After going through the mossy, vegetative part of the trail for a few hours, we were told that we’re about to take one of the most exciting parts of the trail – the boulders!
Important tip: As you’re heading closer to the boulders, have your face mask ready (a very important tool for this hike). Sulfuric craters can be found at the boulders that spew a distinct-smelling fume (smells like rotten eggs).
The boulders look intimidating but it’s actually more fun than it looks. You just have to be careful though where you step as there are loose rocks along the way.
After an hour or so in the boulders, we got to this part of the trail that we need to climb. This wore me out especially my knees but it’s all WORTH IT!
We have reached the peak before 3 PM that day and was fortunate to have a beautiful weather to witness the sunset.
Another important tip: Bring a camera capable of capturing clusters of stars from a distance.
If the sky’s clear, you’ll be witnessing a very surreal night sky. I’ve never seen a night sky as beautiful as that.
It’s clear, beautiful, studded with stars; it just felt too dreamy (have to pinch myself to make sure I’m not dreaming!). Unfortunately, I didn’t have a good quality camera that time to capture it.
No matter how tired you are, please set your alarm at an early time so you can witness the beautiful sunrise.
Some people in our group woke up really early to create a time lapse video of it. I didn’t wake up that early but still didn’t miss the sunrise!
A cup of coffee in one hand while looking at the sun rise (at Mt. Apo) – priceless!
We’d love to spend more time there but we didn’t want to be on the trail by night time. So by around 8 AM, we started our descent.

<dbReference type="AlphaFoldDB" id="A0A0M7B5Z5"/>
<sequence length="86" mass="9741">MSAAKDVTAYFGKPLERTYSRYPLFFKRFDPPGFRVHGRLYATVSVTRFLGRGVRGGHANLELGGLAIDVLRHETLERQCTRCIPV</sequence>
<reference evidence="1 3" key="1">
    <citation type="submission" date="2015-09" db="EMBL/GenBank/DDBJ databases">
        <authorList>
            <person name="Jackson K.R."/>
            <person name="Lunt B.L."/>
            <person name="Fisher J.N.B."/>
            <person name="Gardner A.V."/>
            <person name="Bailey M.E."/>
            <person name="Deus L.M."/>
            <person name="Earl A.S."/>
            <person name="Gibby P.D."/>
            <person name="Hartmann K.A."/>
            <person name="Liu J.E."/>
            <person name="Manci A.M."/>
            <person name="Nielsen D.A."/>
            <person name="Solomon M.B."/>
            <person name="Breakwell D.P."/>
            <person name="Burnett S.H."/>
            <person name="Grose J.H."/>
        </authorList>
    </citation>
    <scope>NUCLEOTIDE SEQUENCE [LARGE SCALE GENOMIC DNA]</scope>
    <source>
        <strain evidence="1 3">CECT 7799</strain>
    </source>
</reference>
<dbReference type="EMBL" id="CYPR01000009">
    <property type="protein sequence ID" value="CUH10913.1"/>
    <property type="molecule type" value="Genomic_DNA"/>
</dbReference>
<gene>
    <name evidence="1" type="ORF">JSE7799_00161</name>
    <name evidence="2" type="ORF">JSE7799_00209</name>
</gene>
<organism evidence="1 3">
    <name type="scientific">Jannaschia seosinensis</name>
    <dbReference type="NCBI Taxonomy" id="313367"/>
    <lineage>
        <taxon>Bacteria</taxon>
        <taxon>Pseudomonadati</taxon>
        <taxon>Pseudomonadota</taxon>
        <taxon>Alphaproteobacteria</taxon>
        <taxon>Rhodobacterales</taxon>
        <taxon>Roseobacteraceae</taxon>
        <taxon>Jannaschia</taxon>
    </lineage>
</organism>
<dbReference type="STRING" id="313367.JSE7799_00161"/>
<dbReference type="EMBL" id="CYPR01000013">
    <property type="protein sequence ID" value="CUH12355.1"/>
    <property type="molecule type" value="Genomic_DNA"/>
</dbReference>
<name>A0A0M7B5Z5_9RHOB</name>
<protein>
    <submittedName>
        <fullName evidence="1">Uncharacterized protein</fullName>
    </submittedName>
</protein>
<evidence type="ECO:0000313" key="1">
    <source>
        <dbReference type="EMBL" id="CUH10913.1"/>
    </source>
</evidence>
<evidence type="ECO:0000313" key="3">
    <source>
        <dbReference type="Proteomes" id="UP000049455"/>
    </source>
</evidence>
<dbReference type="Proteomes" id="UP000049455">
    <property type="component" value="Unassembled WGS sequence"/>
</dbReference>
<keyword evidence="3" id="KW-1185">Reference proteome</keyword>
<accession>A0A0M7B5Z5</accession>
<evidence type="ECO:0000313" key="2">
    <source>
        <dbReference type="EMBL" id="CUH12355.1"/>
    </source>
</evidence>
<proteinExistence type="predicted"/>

The descent wasn’t really that hard except that my knees are already screaming. I ended up limping on the last hour or so but still made it!
We were back to our jumpoff point by around 4 PM.
Mt. Apo Tips for Beginners
Prepare yourself physically.
Mt. Apo is a doable hike even for complete beginners. However, you need to prepare yourself for it.
If you’re lightly active like I was, start going for daily walks at least 2 weeks before the hike. You’ll thank yourself for doing it!
Bring/wear appropriate clothing.
You don’t really have to buy everything especially if you’re on a budget.
For this trek, I only spend less than $70 for clothing (I got myself a pair of hiking shoes and lightweight hiking pants). I just made use of what I have and borrowed the rest from a friend.
Simple Checklist on What to Bring
In case you’re wondering, here’s a list of things I prepared for this climb:
- Bonnet – borrowed
- Gloves – borrowed
- Thermal jacket – borrowed
- Fleece jacket
- Long-sleeve top
- Extra tops
- Water-resistant hiking pants – one of the items I bought
- Extra pants
- Good quality (and breathable) hiking shoes – I have large and wide feet so I have to buy a pair for this trip.
- 3 pairs of socks
- Malong which serves as my extra blanket
- Camera (a basic point-and-shoot camera) – borrowed
- Nokia phone (a basic text/call phone with a battery life of 2-3 days)
- 2L of bottled water
- Trail snacks (nuts, seeds, some chocolates)
- Water bottle
- Toiletries (wet wipes, deodorant, lotion, body wash, mosquito repellent)
- First-aid kit including Ibuprofen
Don’t hesitate to ask for questions/help.
Before this trek, I haven’t used a sleeping bag. So when I found it in my tent, I thought it works like a regular padded mat and just laid on it. That night, I didn’t get enough sleep because I was freezing! I have to wear multiple layers of clothes and have to put my feet in my backpack for extra warmth.
Too embarrassed to ask the following day, I ended up compromising my sleep for 1 more night (*sad*).
So, PLEASE, please don’t be like me! Ask questions even if it’s not about sleeping bags, okay?
Trekking Mt. Apo is one of the best adventures I did. I was a little scared because of my fitness level that time but I did it (and so can you!).
I hope this post helps you in prepping for the Mt. Apo trek. If you have any question, feel free to drop them in the comment section below!
Have a safe trek!